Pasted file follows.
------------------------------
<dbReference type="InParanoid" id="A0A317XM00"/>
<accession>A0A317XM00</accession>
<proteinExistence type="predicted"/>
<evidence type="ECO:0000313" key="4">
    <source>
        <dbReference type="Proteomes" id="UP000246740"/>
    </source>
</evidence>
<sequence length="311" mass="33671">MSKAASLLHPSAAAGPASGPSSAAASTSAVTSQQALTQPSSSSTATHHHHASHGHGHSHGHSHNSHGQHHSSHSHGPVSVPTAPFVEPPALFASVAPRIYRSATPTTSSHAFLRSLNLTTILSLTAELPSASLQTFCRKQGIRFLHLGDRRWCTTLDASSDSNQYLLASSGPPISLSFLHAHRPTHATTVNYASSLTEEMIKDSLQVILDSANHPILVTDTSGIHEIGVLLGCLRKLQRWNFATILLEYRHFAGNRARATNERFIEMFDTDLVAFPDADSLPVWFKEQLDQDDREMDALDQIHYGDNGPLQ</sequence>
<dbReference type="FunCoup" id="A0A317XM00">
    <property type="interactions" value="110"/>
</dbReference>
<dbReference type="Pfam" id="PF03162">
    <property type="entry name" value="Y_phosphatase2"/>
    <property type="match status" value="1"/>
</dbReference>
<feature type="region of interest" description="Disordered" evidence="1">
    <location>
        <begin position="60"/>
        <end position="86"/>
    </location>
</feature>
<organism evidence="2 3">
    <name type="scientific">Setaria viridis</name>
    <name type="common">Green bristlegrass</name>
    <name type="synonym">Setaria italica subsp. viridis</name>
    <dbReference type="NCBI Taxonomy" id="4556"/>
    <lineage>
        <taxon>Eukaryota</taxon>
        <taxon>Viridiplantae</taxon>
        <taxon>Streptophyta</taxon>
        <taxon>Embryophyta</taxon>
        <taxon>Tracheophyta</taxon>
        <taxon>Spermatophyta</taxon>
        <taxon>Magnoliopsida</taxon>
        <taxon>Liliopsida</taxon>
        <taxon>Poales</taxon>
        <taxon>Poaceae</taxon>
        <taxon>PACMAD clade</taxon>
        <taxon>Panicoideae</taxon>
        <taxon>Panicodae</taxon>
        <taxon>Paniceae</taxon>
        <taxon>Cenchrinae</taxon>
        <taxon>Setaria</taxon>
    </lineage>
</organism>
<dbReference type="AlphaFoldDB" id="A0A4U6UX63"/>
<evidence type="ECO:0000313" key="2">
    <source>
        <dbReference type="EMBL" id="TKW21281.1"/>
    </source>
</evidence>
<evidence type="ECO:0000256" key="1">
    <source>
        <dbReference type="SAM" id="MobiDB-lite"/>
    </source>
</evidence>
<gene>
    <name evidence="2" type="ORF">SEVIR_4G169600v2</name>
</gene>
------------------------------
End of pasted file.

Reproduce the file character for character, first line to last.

<dbReference type="InParanoid" id="A0A317XM00"/>
<accession>A0A317XM00</accession>
<proteinExistence type="predicted"/>
<evidence type="ECO:0000313" key="4">
    <source>
        <dbReference type="Proteomes" id="UP000246740"/>
    </source>
</evidence>
<sequence length="311" mass="33671">MSKAASLLHPSAAAGPASGPSSAAASTSAVTSQQALTQPSSSSTATHHHHASHGHGHSHGHSHNSHGQHHSSHSHGPVSVPTAPFVEPPALFASVAPRIYRSATPTTSSHAFLRSLNLTTILSLTAELPSASLQTFCRKQGIRFLHLGDRRWCTTLDASSDSNQYLLASSGPPISLSFLHAHRPTHATTVNYASSLTEEMIKDSLQVILDSANHPILVTDTSGIHEIGVLLGCLRKLQRWNFATILLEYRHFAGNRARATNERFIEMFDTDLVAFPDADSLPVWFKEQLDQDDREMDALDQIHYGDNGPLQ</sequence>
<dbReference type="FunCoup" id="A0A317XM00">
    <property type="interactions" value="110"/>
</dbReference>
<dbReference type="Pfam" id="PF03162">
    <property type="entry name" value="Y_phosphatase2"/>
    <property type="match status" value="1"/>
</dbReference>
<feature type="region of interest" description="Disordered" evidence="1">
    <location>
        <begin position="60"/>
        <end position="86"/>
    </location>
</feature>
<organism evidence="2 3">
    <name type="scientific">Setaria viridis</name>
    <name type="common">Green bristlegrass</name>
    <name type="synonym">Setaria italica subsp. viridis</name>
    <dbReference type="NCBI Taxonomy" id="4556"/>
    <lineage>
        <taxon>Eukaryota</taxon>
        <taxon>Viridiplantae</taxon>
        <taxon>Streptophyta</taxon>
        <taxon>Embryophyta</taxon>
        <taxon>Tracheophyta</taxon>
        <taxon>Spermatophyta</taxon>
        <taxon>Magnoliopsida</taxon>
        <taxon>Liliopsida</taxon>
        <taxon>Poales</taxon>
        <taxon>Poaceae</taxon>
        <taxon>PACMAD clade</taxon>
        <taxon>Panicoideae</taxon>
        <taxon>Panicodae</taxon>
        <taxon>Paniceae</taxon>
        <taxon>Cenchrinae</taxon>
        <taxon>Setaria</taxon>
    </lineage>
</organism>
<dbReference type="AlphaFoldDB" id="A0A4U6UX63"/>
<evidence type="ECO:0000313" key="2">
    <source>
        <dbReference type="EMBL" id="TKW21281.1"/>
    </source>
</evidence>
<evidence type="ECO:0000256" key="1">
    <source>
        <dbReference type="SAM" id="MobiDB-lite"/>
    </source>
</evidence>
<gene>
    <name evidence="2" type="ORF">SEVIR_4G169600v2</name>
</gene>